Thinking about dying…

Lately, I’ve been thinking about dying. Not that I’m planning to do it any time soon, but because I realize how little I know about dying…and about what it would take to die well.

You’d think I would be well-versed on the subject by now, considering that my parents, four grandparents, and one sister have all died during my adulthood. But my ignorance is no surprise, considering that dying isn’t talked about in Western culture except perhaps in hushed tones and very private conversations.

Because we don't talk about death, we don't know what to expect—and we certainly don't know how to help somebody who's in the midst of the dying process.

Yet 100% of us are going to die.

When I stopped writing last winter, it was because a deathly-ill family member was staying with me. This brought me face to face with many of the issues in end-of-life care, for both the dying person and the caregiver—things I hadn’t had to think about before.

Remarkably, he recovered and moved back to his own home in the spring. That left me with the mental space to think. And so, given that experience, I’ve been thinking about dying.

As you might have guessed, I’m expanding the scope of this blog to include conscious dying in addition to conscious living. For several months, I’ve been reading, listening to videos and podcasts, and thinking about what would be useful consumer information to help me navigate through the last stage of life as I transition into whatever is next.

Death is terrifying when it’s an unknown.

Because it isn’t talked about, death is mysterious. And mystery usually engenders fear. The antidote is education. What if we approached the mystery by being curious and asking questions?

Educating ourselves makes the whole topic less mysterious and more friendly. Today I’m bringing you a video and an article that I think are good places to start this education. Rochelle Martin is a Registered Nurse specializing in psychiatric and mental health nursing. She also holds a Master of Divinity degree and works in emergency and acute psychiatry, palliative care, and spiritual care.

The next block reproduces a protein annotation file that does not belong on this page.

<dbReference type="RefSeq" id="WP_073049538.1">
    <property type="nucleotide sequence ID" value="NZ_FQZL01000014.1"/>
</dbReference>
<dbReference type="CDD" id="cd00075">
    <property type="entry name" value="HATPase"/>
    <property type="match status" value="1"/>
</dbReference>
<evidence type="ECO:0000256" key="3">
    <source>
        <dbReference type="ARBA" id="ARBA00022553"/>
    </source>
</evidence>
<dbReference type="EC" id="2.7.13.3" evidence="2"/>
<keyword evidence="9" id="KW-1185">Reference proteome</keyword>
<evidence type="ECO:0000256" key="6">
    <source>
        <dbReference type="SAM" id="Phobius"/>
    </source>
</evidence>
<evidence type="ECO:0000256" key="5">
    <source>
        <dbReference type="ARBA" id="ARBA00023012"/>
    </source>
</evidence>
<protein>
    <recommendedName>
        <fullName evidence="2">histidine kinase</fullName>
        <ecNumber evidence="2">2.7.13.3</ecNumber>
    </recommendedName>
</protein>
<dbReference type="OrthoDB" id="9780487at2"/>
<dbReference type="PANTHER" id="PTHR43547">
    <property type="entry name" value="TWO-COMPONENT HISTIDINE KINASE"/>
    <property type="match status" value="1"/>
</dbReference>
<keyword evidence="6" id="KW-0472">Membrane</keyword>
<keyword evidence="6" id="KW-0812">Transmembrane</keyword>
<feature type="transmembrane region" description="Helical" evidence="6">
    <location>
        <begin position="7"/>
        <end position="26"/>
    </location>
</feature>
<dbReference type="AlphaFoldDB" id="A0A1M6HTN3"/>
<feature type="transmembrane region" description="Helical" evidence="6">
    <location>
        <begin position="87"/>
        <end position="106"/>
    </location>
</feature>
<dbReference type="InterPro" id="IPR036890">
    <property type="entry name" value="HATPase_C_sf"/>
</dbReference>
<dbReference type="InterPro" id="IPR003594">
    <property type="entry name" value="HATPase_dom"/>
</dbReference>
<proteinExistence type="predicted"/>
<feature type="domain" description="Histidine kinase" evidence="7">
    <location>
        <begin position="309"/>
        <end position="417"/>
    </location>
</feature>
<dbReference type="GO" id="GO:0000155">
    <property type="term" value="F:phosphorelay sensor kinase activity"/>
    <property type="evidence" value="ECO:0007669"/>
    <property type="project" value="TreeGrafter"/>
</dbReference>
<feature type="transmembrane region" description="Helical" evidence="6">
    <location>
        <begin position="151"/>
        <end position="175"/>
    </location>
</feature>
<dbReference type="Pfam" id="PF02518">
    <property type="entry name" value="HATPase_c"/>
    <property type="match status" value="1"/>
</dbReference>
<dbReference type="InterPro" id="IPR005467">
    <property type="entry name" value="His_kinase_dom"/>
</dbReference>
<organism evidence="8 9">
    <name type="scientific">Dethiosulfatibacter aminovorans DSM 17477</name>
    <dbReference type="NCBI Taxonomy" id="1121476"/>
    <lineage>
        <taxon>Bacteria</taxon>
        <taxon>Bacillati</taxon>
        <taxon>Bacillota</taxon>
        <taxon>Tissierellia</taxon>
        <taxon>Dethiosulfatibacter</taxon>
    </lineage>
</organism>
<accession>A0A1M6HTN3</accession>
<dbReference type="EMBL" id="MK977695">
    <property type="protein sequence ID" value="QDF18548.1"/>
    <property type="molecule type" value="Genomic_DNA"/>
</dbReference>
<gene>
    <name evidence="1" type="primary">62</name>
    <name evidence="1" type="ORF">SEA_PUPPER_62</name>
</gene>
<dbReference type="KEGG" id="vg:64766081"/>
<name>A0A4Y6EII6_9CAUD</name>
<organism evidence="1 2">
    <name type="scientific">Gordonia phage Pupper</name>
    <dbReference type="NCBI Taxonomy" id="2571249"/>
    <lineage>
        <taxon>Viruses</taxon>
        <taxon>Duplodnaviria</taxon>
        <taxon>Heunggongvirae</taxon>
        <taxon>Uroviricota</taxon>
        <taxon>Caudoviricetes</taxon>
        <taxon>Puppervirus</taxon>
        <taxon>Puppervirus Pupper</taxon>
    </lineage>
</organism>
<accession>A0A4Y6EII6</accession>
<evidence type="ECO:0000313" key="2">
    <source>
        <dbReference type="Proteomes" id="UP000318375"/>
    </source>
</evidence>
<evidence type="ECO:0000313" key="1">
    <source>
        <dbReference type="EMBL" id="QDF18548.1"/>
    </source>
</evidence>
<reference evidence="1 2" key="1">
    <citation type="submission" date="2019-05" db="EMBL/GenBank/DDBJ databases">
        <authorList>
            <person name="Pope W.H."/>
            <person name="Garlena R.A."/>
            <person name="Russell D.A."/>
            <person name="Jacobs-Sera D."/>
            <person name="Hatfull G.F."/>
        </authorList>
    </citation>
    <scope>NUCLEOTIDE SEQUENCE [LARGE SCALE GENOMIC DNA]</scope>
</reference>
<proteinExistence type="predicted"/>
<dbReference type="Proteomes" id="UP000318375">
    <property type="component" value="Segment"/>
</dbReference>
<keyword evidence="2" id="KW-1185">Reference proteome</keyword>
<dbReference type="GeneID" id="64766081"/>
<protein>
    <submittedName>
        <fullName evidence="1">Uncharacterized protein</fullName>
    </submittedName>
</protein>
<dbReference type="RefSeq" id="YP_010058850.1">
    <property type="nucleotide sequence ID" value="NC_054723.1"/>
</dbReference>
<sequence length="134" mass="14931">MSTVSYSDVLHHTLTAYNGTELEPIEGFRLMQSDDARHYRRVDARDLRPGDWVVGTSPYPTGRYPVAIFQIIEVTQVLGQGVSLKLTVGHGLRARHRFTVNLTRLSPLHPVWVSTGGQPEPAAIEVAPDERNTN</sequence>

Certified as a Death Midwife and Home Funeral-Care Guide, Rochelle teaches individuals, families, professionals, and community groups about death-related care. In her work as a crisis-care RN, she supports families immediately following the sudden death of a loved one in the emergency room. Who better to talk with us about death?

This conversation is important because we are culturally alienated from death, and have forgotten what to do in the face of it. She challenges us to embrace death, and points out how we could do better than we are right now.

Her action steps…

  1. Think about death—it puts things into perspective.
  2. Talk about death—and write down what we want and don’t want.
  3. Teach each other about how to die—and how to care for our dead. It could be the hardest best thing we ever do.
  4. Choose in death what we value in life—and consider newer funeral practices that are sustainable and environmentally conscious.

Environmentally friendly practices…

Her last point piqued my interest about possibilities, and I started looking into whether a green burial would be available where I live. I’ll say more about that another time.

In talking about the impact of current practices, she mentions the issue of mercury emissions from the crematorium. Any idea why this occurs?

I was curious. Here’s what I found out. The mercury comes from amalgam fillings as they are vaporized by the high heat used for cremation. One solution is to ask the operator to remove any amalgam fillings from the body before cremation.

Another solution is to opt for an alternative method that doesn’t involve heat. Apparently it’s used more for pets than humans at the moment. I’ll let you know more about that in another post. In the meantime, here’s an excellent article to introduce you to the main options for body disposal: Green Funerals: The Ultimate in Recycling.

As always, I’m interested in how this lands for you. I’d love to hear your thoughts below.